A four-year-old boy in Shanghai was discharged from a local hospital today after recovering from the H7N9 bird flu, making him the first patient declared cured of the influenza that’s killed nine people in China.
The boy was diagnosed with H7N9 on April 4, three days after he began suffering from a fever, the official Xinhua News Agency reported. The report cited Lu Hongzhou, a professor with the Shanghai Public Health Clinic Center, as saying China’s current methods were effective if patients begin treatment no later than five days after showing flu symptoms.
China confirmed five more infections today, taking the total to 33, as authorities ordered testing at poultry markets nationwide and the culling of bird at locations where the virus is detected. Shanghai, China’s financial hub, has had 15 of the infections and five fatalities.
The new cases reported today included two women in Shanghai, including a 76-year-old retiree who fell ill on April 1 and was hospitalized on April 5, and an 81-year-old farmer who became sick on April 4, the city government’s press office said on its official microblog.
Two other cases were reported in neighboring Jiangsu province today, one of whom was a 70-year-old man from the city of Wuxi who fell ill on March 29 and is in critical condition, and a 74-year-old man from the same city who became sick on April 2, according to a statement on the National Health and Family Planning Commission’s website.
In Zhejiang province, a 65-year-old farmer from the city of Hangzhou was reported as being in stable condition after he was diagnosed with H7N9, the local health agency said.
Anhui province is the only other location in China that has confirmed H7N9 infections. All four regions are in eastern China.
There is still no evidence that the virus is being transmitted from human to human, according to the World Health Organization.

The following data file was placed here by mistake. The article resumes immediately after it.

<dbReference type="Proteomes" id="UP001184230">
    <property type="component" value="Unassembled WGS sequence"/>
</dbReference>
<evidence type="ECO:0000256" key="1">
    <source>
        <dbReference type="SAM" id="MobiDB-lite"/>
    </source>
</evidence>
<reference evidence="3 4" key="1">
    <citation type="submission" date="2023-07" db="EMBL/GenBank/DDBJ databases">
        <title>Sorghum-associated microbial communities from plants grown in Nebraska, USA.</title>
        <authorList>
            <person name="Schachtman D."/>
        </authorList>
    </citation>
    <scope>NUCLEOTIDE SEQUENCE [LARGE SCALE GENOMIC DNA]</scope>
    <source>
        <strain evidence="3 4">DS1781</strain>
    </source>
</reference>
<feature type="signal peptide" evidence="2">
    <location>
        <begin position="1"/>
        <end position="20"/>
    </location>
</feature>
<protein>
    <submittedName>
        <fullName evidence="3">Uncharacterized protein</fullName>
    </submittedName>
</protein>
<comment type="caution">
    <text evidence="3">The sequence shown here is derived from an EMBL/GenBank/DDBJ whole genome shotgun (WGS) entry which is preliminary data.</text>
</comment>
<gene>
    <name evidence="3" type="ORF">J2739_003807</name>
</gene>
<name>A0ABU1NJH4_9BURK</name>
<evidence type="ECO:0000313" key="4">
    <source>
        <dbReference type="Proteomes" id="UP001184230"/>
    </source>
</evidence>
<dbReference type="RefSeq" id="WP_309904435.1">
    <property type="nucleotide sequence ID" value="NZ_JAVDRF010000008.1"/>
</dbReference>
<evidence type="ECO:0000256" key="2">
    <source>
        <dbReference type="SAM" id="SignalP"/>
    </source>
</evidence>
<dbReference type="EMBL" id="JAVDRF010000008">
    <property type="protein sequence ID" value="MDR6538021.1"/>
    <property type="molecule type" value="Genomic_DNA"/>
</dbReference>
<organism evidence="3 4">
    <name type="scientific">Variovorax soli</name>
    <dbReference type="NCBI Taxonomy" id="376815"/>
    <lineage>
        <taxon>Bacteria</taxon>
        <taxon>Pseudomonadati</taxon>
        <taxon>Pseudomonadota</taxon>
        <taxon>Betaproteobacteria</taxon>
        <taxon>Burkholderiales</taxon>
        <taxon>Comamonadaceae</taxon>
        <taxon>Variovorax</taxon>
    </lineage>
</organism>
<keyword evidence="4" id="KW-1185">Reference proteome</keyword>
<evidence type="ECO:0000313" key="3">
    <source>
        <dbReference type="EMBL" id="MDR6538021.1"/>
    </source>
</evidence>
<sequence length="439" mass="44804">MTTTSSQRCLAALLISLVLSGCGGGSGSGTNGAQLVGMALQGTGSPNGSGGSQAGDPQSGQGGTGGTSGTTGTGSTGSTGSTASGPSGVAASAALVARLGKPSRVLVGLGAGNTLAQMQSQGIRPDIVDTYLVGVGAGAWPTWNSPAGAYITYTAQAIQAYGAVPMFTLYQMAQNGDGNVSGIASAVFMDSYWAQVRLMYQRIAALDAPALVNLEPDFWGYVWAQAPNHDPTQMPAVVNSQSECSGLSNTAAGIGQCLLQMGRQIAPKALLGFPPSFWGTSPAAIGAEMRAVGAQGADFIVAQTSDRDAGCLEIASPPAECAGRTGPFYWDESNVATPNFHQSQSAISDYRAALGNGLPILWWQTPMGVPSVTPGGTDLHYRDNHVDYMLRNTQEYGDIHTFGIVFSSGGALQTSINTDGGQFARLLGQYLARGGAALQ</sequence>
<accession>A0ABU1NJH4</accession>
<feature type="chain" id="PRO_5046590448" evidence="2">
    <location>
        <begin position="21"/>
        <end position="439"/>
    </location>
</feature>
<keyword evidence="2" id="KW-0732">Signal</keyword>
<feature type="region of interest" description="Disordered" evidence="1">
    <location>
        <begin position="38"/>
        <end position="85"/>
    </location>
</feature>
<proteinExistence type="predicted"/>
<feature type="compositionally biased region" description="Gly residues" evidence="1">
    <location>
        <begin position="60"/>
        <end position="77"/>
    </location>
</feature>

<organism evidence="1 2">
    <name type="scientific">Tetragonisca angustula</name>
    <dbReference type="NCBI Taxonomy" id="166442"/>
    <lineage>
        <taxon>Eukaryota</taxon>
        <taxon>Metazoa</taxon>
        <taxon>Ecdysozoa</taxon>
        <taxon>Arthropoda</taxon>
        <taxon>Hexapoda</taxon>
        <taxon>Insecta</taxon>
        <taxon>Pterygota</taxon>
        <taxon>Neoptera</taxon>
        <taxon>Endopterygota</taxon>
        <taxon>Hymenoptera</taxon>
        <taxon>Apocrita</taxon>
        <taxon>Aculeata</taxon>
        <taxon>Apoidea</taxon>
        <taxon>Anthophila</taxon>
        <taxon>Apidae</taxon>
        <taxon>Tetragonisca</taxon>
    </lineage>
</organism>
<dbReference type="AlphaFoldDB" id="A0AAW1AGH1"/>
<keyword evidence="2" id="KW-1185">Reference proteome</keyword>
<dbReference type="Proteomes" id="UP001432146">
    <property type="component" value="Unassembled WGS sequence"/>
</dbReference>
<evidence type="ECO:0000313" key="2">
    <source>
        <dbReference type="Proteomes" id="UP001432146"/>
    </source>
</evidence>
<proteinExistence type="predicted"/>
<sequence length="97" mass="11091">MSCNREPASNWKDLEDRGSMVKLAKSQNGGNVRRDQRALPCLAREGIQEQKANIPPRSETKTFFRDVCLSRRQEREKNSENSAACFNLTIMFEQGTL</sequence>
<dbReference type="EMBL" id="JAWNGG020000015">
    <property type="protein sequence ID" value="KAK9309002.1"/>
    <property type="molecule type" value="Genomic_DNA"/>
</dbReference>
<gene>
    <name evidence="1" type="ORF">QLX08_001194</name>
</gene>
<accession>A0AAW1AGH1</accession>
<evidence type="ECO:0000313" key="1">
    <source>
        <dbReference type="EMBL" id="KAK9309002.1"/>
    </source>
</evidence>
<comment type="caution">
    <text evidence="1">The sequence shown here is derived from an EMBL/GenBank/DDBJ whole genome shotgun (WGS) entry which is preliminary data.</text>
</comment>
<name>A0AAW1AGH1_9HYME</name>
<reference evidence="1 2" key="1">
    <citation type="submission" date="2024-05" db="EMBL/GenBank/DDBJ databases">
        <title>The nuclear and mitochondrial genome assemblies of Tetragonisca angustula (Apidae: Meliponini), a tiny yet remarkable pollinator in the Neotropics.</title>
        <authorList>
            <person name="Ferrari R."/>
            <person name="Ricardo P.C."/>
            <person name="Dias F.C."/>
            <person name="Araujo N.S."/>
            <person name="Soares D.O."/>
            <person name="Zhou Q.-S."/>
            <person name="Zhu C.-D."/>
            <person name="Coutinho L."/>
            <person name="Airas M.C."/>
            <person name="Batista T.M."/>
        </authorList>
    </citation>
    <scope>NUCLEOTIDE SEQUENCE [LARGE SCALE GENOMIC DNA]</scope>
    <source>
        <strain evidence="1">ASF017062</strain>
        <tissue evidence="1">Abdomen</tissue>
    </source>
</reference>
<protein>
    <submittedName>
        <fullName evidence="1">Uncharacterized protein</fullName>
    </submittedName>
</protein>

One suspected case of human-to-human transmission has been discounted after a relative of an infected person in Jiangsu who showed signs of sickness twice tested negative for the virus, Gregory Hartl, a WHO spokesman, said by phone today.
In a second family cluster in Shanghai being investigated by officials, human-to-human transmission will probably be impossible to prove or disprove because of the lack of good samples, Hartl said.
Hong Kong’s health department is “closely monitoring the situation and will continue to maintain close liaison” with mainland health authorities, the government said today in a statement. No cases of H7N9 have been identified so far in Hong Kong, it said.
The Chinese Academy of Sciences’ findings show that the genes of H7N9 come from wild birds in East Asia and chickens from eastern China, Xinhua said today. Pigs aren’t intermediate hosts as no genes of the virus were traced back to swine, according to the report.
H7N9 is being driven by at least two closely related viruses, a situation that may make it more difficult to contain in humans and birds, researchers said.
The strain has shown signs of genetic diversity since the first three patients were diagnosed, said Richard Webby, director of a WHO collaborating center for the virus at St. Jude Children’s Research Hospital in Memphis, Tennessee. It already appears more infectious than the H5N1 strain of bird flu that has been circulating since 2003, infecting 600 people and killing 60 percent of them, he said.